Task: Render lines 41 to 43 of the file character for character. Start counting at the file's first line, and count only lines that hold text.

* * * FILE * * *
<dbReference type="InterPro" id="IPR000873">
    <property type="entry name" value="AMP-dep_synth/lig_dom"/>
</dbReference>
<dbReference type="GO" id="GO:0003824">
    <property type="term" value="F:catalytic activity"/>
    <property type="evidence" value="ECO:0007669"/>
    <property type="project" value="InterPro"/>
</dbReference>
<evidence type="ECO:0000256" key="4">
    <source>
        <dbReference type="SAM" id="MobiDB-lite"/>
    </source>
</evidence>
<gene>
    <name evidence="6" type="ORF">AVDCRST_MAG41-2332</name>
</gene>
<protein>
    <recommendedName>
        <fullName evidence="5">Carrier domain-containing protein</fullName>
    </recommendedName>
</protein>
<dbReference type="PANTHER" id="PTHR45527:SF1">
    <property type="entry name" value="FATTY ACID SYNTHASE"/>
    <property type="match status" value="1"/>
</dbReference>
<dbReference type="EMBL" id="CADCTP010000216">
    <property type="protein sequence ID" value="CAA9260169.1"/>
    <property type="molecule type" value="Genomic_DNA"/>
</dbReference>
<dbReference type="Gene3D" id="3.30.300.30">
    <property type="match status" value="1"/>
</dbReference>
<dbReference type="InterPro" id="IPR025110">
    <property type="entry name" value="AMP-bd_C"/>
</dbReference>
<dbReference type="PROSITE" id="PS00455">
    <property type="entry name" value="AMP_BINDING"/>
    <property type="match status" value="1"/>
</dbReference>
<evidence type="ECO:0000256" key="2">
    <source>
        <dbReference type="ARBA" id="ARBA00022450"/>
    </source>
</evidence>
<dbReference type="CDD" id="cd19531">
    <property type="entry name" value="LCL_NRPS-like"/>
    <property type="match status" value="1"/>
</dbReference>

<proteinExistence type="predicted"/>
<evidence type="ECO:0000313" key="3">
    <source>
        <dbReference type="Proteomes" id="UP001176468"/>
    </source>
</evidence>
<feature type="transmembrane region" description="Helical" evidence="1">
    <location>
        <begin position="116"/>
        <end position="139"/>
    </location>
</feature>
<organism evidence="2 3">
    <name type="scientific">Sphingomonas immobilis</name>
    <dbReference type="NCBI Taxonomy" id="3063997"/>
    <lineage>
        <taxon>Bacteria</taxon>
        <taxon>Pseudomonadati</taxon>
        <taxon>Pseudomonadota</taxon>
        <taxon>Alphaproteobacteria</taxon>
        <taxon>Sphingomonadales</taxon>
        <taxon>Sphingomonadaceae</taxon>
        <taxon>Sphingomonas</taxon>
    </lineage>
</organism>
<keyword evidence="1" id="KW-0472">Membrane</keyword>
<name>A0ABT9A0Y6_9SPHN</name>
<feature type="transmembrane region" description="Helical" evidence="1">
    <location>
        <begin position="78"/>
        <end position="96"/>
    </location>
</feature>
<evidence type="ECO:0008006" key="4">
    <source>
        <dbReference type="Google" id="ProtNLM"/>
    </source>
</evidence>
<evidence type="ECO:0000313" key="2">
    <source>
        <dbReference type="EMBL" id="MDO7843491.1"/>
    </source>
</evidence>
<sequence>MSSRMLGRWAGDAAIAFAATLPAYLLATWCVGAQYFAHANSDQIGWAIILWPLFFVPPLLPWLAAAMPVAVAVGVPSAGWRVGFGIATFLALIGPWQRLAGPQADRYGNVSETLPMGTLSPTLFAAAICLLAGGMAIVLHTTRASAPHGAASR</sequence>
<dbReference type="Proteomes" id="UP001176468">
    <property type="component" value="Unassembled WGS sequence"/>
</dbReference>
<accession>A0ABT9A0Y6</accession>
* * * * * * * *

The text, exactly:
    <source>
        <dbReference type="ARBA" id="ARBA00022450"/>
    </source>